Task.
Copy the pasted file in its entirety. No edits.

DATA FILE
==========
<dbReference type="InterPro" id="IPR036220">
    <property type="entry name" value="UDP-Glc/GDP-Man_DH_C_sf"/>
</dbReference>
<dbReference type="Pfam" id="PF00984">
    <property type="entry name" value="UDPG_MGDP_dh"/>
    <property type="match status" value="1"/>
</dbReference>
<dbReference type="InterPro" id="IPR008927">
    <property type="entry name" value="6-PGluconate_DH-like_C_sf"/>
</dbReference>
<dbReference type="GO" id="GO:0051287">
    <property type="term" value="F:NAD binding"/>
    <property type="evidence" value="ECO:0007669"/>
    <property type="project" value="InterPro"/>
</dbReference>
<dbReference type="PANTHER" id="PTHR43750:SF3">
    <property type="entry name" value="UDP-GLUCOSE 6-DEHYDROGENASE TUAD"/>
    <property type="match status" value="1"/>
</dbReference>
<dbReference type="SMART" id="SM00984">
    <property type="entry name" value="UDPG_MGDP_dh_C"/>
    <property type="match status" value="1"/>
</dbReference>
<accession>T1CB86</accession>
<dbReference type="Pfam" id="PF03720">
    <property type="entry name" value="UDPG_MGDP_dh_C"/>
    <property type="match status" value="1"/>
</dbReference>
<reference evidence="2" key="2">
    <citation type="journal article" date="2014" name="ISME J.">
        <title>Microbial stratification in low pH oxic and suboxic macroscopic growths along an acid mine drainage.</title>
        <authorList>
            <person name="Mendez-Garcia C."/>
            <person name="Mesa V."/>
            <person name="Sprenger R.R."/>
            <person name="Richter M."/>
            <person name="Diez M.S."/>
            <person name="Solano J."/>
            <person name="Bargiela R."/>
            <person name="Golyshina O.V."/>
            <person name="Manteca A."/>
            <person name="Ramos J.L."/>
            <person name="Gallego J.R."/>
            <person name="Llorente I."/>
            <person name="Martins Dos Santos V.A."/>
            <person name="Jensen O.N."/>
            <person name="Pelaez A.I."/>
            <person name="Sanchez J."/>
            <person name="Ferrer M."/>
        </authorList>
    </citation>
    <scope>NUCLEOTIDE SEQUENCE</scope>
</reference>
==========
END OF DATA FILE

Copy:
<dbReference type="InterPro" id="IPR036220">
    <property type="entry name" value="UDP-Glc/GDP-Man_DH_C_sf"/>
</dbReference>
<dbReference type="Pfam" id="PF00984">
    <property type="entry name" value="UDPG_MGDP_dh"/>
    <property type="match status" value="1"/>
</dbReference>
<dbReference type="InterPro" id="IPR008927">
    <property type="entry name" value="6-PGluconate_DH-like_C_sf"/>
</dbReference>
<dbReference type="GO" id="GO:0051287">
    <property type="term" value="F:NAD binding"/>
    <property type="evidence" value="ECO:0007669"/>
    <property type="project" value="InterPro"/>
</dbReference>
<dbReference type="PANTHER" id="PTHR43750:SF3">
    <property type="entry name" value="UDP-GLUCOSE 6-DEHYDROGENASE TUAD"/>
    <property type="match status" value="1"/>
</dbReference>
<dbReference type="SMART" id="SM00984">
    <property type="entry name" value="UDPG_MGDP_dh_C"/>
    <property type="match status" value="1"/>
</dbReference>
<accession>T1CB86</accession>
<dbReference type="Pfam" id="PF03720">
    <property type="entry name" value="UDPG_MGDP_dh_C"/>
    <property type="match status" value="1"/>
</dbReference>
<reference evidence="2" key="2">
    <citation type="journal article" date="2014" name="ISME J.">
        <title>Microbial stratification in low pH oxic and suboxic macroscopic growths along an acid mine drainage.</title>
        <authorList>
            <person name="Mendez-Garcia C."/>
            <person name="Mesa V."/>
            <person name="Sprenger R.R."/>
            <person name="Richter M."/>
            <person name="Diez M.S."/>
            <person name="Solano J."/>
            <person name="Bargiela R."/>
            <person name="Golyshina O.V."/>
            <person name="Manteca A."/>
            <person name="Ramos J.L."/>
            <person name="Gallego J.R."/>
            <person name="Llorente I."/>
            <person name="Martins Dos Santos V.A."/>
            <person name="Jensen O.N."/>
            <person name="Pelaez A.I."/>
            <person name="Sanchez J."/>
            <person name="Ferrer M."/>
        </authorList>
    </citation>
    <scope>NUCLEOTIDE SEQUENCE</scope>
</reference>